Applicability to Other Arylalkanes

The heterogeneous catalyst of M-Co-N-C-9 has been used to investigate the catalytic oxidation with a wide series of organic compounds containing C-H bonds with TBHP under similar conditions. The catalytic performance of the catalyst on these substrates displayed excellent results and some of the rules have been summed up. As shown in Table S1 (entries 2–4), the α-C connected with electrondonating or electron-withdrawing functional groups showed great activity during the catalytic oxidation process. In addition, for the p-substituted derivatives of ethylbenzene, the substituent played a decisive role in the reaction and displayed excellent conversion and selectivity to the corresponding ketones (Table S1, entries 5–6). It was amazing that, the selectivity of corresponding ketones of substrates containing two benzene rings reached up to 99%. In contrast, the catalytic activity for catalytic oxidation of naphthenic hydrocarbons was more moderate, because the C-H of cyclanes was inactive.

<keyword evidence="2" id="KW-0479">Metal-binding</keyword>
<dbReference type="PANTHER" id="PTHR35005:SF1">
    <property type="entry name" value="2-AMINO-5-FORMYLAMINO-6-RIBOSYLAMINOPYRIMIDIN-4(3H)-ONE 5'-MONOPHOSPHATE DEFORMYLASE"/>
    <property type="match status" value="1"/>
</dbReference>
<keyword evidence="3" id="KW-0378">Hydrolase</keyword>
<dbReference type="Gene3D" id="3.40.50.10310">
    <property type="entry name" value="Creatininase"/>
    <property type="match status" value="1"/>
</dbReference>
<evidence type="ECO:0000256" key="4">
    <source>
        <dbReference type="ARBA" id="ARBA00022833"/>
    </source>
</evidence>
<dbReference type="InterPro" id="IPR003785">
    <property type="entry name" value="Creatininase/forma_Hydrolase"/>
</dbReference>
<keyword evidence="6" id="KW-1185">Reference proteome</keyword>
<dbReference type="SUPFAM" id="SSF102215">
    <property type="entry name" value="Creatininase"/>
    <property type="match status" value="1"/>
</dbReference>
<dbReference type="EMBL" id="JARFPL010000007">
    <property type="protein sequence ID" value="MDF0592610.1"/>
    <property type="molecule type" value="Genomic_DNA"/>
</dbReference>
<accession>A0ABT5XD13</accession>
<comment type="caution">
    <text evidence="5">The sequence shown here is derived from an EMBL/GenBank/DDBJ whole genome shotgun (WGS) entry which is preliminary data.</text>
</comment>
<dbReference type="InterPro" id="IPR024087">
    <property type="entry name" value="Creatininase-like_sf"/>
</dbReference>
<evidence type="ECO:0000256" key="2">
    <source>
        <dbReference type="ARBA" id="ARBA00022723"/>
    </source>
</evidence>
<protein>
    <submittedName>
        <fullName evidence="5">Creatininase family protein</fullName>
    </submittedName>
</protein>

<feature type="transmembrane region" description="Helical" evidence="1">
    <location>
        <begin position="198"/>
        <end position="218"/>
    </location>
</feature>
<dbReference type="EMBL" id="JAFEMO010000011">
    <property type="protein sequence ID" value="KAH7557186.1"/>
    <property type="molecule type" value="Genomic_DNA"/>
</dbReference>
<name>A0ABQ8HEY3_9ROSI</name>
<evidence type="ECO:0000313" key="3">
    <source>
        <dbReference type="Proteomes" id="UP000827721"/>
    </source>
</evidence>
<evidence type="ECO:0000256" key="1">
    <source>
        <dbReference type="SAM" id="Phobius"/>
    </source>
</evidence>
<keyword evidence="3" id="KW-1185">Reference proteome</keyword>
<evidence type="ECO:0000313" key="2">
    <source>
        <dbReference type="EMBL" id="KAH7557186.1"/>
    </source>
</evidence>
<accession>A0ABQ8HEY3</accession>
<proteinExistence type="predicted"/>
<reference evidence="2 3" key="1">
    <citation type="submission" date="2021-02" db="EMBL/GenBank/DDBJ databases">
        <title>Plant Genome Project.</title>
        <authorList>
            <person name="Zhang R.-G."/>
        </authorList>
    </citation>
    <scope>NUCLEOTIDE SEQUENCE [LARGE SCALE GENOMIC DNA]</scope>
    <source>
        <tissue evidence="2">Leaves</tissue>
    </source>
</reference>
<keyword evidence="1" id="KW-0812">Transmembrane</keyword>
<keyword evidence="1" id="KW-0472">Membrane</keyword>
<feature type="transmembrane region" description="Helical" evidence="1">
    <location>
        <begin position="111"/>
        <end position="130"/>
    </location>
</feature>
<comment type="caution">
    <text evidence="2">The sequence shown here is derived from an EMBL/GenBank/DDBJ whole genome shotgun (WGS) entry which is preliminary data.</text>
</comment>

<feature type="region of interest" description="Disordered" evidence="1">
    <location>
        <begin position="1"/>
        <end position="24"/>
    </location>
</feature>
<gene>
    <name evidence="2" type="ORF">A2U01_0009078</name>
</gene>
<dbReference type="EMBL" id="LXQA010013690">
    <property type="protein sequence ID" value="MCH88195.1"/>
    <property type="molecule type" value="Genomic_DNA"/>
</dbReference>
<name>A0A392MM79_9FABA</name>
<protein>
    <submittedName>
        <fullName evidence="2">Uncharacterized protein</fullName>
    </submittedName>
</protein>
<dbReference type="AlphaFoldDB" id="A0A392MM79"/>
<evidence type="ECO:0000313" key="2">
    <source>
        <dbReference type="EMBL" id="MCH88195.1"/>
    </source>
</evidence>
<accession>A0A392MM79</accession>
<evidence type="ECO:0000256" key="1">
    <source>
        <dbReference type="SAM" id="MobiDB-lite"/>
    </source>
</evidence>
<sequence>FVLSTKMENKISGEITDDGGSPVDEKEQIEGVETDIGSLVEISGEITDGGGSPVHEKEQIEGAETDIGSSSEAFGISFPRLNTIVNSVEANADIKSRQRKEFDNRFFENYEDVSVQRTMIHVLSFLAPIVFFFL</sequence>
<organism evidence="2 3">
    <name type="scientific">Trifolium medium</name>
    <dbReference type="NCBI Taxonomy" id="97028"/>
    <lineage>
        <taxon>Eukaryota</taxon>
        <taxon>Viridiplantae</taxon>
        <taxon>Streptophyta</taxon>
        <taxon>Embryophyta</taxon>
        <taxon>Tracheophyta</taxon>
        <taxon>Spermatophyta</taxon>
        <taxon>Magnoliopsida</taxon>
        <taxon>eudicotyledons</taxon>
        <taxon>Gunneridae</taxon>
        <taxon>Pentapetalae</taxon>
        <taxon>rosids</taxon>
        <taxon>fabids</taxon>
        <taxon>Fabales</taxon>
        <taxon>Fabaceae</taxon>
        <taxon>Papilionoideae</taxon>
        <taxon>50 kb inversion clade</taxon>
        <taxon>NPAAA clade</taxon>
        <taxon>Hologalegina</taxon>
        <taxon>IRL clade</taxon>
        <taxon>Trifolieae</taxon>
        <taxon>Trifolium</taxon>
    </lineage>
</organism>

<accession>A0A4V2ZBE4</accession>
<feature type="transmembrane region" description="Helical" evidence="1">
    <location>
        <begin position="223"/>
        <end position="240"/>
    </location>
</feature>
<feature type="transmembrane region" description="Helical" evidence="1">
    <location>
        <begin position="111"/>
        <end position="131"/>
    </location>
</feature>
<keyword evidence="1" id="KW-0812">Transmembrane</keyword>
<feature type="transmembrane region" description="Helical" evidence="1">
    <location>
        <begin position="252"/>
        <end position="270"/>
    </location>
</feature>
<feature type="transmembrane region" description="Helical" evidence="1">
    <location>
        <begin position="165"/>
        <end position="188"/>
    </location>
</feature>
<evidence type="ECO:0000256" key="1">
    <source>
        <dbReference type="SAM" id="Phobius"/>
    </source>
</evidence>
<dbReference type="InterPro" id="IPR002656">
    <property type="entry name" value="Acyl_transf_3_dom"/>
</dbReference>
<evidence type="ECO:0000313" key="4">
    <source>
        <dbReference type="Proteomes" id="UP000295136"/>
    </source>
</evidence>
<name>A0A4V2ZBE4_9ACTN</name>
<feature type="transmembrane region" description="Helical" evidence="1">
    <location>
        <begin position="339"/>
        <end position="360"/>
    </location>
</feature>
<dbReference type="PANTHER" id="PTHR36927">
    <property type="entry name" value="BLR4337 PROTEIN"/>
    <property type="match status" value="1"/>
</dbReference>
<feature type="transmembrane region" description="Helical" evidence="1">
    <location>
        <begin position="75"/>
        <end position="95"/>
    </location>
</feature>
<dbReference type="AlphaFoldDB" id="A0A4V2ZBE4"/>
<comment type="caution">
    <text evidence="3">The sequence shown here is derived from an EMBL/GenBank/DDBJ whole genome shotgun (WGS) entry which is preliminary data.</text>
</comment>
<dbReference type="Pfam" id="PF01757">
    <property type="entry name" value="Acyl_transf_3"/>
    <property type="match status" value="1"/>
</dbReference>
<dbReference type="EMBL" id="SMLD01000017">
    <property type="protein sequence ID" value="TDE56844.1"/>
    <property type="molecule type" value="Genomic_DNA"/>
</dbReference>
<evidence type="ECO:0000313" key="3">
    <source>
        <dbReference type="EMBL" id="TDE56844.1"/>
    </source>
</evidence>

Conclusions

In summary, the noble-metal-free catalyst of M-Co-N-C-9 with extremely tiny metal particles has been successfully prepared through an effective hard-template and etching method. A high catalytic activity over M-Co-N-C-9 with 96.5% conversion of ethylbenzene and 97.3% selectivity to acetophenone was observed for oxidation of ethylbenzene with TBHP as oxidant under the mild conditions, which may explain that the doping of ionic liquid and the etching of MgO made a critical contribution to form the unique defective structure and enlarge the specific surface area, so that massive active sites were exposed to the reaction substrate. According to a series of characterizations, the Co-N species were considered to be the vital active sites for enhancing the catalytic performance.

Data Availability

All datasets generated for this study are included in the manuscript and/or the Supplementary Files.

Author Contributions

CS and SJ designed and finished the synthesis and characterization analysis of materials and wrote the research paper. ZL and HC supervised the project, helped design the experiments, evaluated the data, and wrote the manuscript. The results of the manuscript were discussed by all authors.

Funding

This work was supported by the State Key Laboratory of Heavy Oil Processing in China (No. SKCHOP201504) and the National Natural Science Foundation of China (No. 21872045).

Conflict of Interest Statement

The authors declare that the research was conducted in the absence of any commercial or financial relationships that could be construed as a potential conflict of interest.